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Poetry by Shigé Clark

"Let the battered heart rejoice"

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art

Dripping Poetry

Dripping Poetry

Rooted. – Illustration by Pieter Clark

A depiction of my poem “Rooted.” by Pieter Clark! You can find him at C3 Art.

Rooted. drawing

 

Tapestry

What a marvelous mosaic of stories we make.
You must look at the weave of us
And wonder at the artistry of Your work,
The way we intertwine and move among,
Perhaps never knowing.
Perhaps never touching,
But all our varying shades,
The balance of light and shadow in our fibers,
Make us such a perfect painting.
And maybe that is why we feel so ugly,
Zoomed in so closely as we are,
Microscopic. Seeing the speck of grayish blue,
And not the rolling sea beneath a storm.
Seeing the sickly slice of red,
And not the booming meadow of sunset.
Perhaps we threads would not feel so lonely,
So starkly different, so bent and tangled,
So lost within the maze,
If, rather than solitary, twisting twine,
We saw the tapestry.

– s. Clark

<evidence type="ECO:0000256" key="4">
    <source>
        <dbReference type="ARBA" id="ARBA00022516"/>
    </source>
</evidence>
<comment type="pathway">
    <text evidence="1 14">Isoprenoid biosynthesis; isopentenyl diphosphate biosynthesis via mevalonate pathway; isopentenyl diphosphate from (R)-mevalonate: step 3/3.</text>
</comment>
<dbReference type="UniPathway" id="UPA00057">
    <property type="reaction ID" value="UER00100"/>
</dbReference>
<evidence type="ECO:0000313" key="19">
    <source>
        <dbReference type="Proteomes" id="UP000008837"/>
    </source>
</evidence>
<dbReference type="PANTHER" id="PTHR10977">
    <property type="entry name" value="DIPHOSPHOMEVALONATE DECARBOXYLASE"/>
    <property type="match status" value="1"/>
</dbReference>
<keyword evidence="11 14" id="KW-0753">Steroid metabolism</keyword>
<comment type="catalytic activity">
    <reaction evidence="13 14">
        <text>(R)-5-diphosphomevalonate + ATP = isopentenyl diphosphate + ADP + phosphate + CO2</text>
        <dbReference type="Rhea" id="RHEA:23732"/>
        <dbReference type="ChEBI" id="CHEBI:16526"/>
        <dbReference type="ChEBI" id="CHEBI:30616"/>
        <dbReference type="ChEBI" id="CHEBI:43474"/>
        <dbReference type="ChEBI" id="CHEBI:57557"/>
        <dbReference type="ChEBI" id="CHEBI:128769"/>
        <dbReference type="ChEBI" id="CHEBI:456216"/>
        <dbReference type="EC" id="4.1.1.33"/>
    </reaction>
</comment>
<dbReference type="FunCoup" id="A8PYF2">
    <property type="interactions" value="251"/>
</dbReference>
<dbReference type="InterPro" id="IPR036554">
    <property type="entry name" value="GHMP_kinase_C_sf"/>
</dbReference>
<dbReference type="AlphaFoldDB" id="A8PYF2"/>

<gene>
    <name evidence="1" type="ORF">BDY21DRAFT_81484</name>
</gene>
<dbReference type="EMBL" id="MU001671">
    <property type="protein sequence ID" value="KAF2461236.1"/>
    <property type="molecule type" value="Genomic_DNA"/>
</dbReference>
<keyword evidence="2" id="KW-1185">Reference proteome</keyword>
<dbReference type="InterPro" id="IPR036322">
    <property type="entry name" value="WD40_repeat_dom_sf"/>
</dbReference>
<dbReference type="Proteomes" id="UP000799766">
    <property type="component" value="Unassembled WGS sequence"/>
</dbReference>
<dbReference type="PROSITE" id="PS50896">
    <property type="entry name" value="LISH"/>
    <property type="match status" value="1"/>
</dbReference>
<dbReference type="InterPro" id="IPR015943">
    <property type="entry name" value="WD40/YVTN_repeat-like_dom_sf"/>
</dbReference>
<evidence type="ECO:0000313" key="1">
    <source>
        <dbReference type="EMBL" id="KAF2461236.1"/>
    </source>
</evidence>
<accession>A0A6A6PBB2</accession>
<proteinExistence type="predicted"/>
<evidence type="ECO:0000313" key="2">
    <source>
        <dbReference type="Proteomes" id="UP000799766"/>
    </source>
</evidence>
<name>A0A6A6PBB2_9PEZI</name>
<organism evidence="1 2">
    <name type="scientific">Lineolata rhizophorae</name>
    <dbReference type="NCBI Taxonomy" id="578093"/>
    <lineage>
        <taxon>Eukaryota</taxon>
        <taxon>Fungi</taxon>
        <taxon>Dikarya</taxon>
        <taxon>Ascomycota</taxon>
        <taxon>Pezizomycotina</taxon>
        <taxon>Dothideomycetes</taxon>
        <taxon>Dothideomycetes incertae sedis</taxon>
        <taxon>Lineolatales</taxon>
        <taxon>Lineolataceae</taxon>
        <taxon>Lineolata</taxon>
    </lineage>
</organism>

Artist

Words settled on him like a mist
He soaked them through his skin
Inhaled them deep into his lungs
And gathered them within
He breathed them back into the world
All swirling, colored smoke
Stained with the ink etched on his soul,
He painted when he spoke.

– s. Clark

The First Day: The Roman Invasion of Britain

In massive ranks they form upon the sand
The Romans, each behind his golden shield
In perfect lines, in majesty of war,
They march in eager order for the field
And on the far side of the silver beach,
Emerging from the rocks as insects freed,
The Britons, in a mass of swarming swords,
That fly to death in reckless warrior’s need.
For death it is, and at the battle’s front
The soldiers with their gleaming armor press
To run through their aggressive enemy.
The bold blood stains the fur upon the chest
Of each barbarian lord who falls before
The teaming onslaught, groaning at his fall,
While over lifeless forms one Briton flies
To face his foe, the largest of them all.
And each wears on his wrist a broken chain
To say he will be free at any cost,
Yet, still, two ragged natives turn their backs
In fear, for they can see the battle lost.
The brightly colored robes of roman guard
Stand yet unstained by wounds to make blood flow
And on the shoreline of the violent sands
Are ships neatly aligning in a row.
Yet while the Romans fall upon their prey,
While, pierced by spears, the Britons by and by
Submit to death, the land stands looking on.
The silent stones, the peaceful sea, the sky.

– s. Clark

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